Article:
(An article published in ABC Madrid)
Don José really liked to sing. He brought joy to many patients receiving palliative care at the Laguna Hospice center in Madrid, sometimes by singing for them “mañanitas” [a traditional Mexican birthday song, usually sung early in the morning to awaken the birthday person].
He once appeared dressed as a mariachi singer with the son of a woman who was being cared for in the hospice. When she passed away, Don José Ruiz, the chaplain of this center for the terminally ill, "adopted" the woman’s son as if he were a lifelong friend. Every Christmas he invited him back to Laguna to sing a duet for the residents and help bring some joy to their hearts.
Something similar happened with his dear friend Fermin, who died two weeks ago of coronavirus. Don José is going to be our Spanish Giuseppe Berardelli—a priest in Casnigo in the Italian diocese of Bergamo who died a few days ago at the age of 72 after giving up his respirator that was needed by a younger man. The Italian priest died of coronavirus, but the young man was saved.
Don José was the faithful companion of Fermin since his wife died a month ago. Together they had spent many hours keeping vigil at the bedside of Fermin’s sick wife. When Fermin lost his spouse, Don José accompanied him at every meal to help ease his loneliness. But two weeks ago the coronavirus claimed Fermin’s life too. And one week ago the 80-year old chaplain was taken to the University of Navarre Hospital, seriously ill with the virus. He died last Tuesday amid the pain of the Laguna medical staff and friends who were unable to bid him a final goodbye.
Don José poured himself out in caring for patients in the pediatric unit, and moved heaven and earth to fulfill their final wishes. Mateo, gravely ill with ALS, shared with him a love for the Andalusian rhythms of flamenco. So a “going away party” for Mateo was held in his hospital room in Madrid, with a flamenco dance organized especially for the occasion. As Don José always insisted, “I am here to serve.”
Don José was not born with a cassock. He wasn’t ordained a priest until he was 53. A member of Opus Dei for many years, he was an industrial engineer and prestigious businessman, with great intellectual drive, as his colleagues recount.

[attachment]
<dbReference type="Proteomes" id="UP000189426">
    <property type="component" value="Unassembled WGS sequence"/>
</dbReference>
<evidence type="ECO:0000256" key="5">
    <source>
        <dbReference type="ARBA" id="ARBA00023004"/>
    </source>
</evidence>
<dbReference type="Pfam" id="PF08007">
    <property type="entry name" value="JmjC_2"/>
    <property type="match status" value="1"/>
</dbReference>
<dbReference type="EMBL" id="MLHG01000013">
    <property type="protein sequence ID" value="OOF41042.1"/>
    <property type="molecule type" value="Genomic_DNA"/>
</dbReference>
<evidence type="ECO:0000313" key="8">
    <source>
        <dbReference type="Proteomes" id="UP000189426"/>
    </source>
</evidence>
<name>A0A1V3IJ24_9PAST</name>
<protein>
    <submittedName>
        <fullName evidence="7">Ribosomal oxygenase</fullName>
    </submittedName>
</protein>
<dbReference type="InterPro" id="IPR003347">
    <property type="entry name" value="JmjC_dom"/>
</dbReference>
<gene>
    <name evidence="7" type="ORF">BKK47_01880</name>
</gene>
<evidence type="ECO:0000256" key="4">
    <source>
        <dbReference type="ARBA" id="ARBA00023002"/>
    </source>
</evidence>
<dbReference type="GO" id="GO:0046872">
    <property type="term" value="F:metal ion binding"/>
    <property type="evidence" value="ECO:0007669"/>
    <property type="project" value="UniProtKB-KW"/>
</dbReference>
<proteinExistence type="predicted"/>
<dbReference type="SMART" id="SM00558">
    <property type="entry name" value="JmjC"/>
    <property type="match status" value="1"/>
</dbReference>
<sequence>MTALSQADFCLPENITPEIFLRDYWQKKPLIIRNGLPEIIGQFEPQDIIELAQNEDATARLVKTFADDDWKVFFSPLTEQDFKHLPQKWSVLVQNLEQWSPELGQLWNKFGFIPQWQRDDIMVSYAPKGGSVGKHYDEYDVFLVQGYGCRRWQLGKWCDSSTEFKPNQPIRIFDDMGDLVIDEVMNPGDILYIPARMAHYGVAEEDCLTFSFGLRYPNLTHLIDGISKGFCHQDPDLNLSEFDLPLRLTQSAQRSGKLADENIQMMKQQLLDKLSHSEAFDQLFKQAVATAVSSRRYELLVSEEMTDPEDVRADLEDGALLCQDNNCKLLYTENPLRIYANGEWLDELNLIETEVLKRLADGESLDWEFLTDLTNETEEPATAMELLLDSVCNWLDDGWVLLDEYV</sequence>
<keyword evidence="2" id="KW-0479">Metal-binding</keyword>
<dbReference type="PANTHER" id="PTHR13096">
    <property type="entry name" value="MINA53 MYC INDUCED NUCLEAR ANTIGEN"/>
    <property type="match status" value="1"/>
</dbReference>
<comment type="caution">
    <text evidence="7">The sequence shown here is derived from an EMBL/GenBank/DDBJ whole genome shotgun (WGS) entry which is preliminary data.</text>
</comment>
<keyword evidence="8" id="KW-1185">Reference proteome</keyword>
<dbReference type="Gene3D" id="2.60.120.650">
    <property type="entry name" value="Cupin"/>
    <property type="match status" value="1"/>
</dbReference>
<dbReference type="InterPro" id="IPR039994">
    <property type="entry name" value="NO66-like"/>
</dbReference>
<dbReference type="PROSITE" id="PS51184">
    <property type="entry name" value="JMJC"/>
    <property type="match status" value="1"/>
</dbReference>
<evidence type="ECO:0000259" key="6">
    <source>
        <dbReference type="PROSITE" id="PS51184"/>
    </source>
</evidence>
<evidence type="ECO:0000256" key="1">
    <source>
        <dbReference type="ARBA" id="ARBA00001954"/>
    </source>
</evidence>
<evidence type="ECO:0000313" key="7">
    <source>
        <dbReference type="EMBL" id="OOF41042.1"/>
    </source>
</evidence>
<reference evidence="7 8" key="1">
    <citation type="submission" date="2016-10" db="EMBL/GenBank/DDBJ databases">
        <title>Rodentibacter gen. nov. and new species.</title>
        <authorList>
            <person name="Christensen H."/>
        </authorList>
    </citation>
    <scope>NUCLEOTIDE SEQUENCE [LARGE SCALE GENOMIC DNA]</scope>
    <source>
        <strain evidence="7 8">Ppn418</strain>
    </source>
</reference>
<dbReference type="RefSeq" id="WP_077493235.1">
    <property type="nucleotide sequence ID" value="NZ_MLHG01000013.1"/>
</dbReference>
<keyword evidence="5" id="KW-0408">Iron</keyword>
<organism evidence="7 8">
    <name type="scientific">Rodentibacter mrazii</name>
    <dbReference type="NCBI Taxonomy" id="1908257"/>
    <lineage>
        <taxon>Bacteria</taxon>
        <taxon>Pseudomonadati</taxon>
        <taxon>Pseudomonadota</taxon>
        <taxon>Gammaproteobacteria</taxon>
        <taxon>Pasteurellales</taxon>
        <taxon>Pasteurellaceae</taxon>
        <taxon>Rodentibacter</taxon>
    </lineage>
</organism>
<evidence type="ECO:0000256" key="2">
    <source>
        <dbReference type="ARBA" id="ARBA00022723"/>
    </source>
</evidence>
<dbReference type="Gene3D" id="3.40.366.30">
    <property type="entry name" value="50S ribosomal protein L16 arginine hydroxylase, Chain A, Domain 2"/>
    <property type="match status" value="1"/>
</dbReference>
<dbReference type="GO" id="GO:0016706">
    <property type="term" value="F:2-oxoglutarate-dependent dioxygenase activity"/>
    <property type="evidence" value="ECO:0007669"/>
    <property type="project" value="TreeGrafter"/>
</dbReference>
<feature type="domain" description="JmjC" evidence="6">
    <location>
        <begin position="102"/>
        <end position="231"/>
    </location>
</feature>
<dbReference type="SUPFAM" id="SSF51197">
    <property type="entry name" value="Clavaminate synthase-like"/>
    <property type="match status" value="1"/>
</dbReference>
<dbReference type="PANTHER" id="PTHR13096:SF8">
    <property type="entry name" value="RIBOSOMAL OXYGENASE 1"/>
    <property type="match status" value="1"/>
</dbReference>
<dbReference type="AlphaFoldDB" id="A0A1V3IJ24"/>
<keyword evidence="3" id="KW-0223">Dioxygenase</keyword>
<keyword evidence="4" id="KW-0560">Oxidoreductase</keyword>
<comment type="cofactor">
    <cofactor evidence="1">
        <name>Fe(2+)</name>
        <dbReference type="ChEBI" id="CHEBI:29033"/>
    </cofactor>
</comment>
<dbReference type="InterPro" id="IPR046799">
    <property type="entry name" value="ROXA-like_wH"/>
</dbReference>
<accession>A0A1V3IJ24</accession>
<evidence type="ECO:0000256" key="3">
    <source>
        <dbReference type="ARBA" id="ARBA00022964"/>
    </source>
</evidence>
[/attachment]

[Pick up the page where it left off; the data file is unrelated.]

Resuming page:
But he decided that the two virtues lauded by his friends should serve another purpose in the last twenty years of his life: “He always found the appropriate warm words, a joke at the right time. Even when you came to him with your small daily concerns, amid his care for the sick in their last hours and so much work (he was on duty from Monday to Sunday and rested only on Saturday), he made time for you and shared with you his contagious and quiet joy,” says Ana, a colleague at Laguna Hospice Center.
He held each patient’s hand and found ways to give each person what they needed. He had a gift for entering each patient’s inner world, without judging. Don José was present at thousands of farewells, thousands of wakes.
Before coming to Laguna he had been head chaplain for the National Police, where he sometimes had to console the families of victims of terrorist attacks. He continued going regularly to give talks to the police and offer light on current issues.
He also attended many medical conferences and trained hospital chaplains on end of life care. He gave guidelines on what is “morally acceptable and clinically feasible.” If he had had died in normal times, his friends are sure that “the line to honor him would have extended around the entire clinic.”
Last year he wrote an article at Easter time that was published in Alpha y Omega. He spoke about the miracle of the resurrection of Christ, and said he wants to help carry the heavy burden of his Cross. Now that José Ruiz has gone from us, infected with the friendships he contracted in the anteroom of holy suffering, it all seems to make sense.
This article was originally published in ABC:Nuestro Giuseppe Berdelli español: el último deseo de Don José, un servidor "esencial"
Below is a short video (in Spanish) about his life: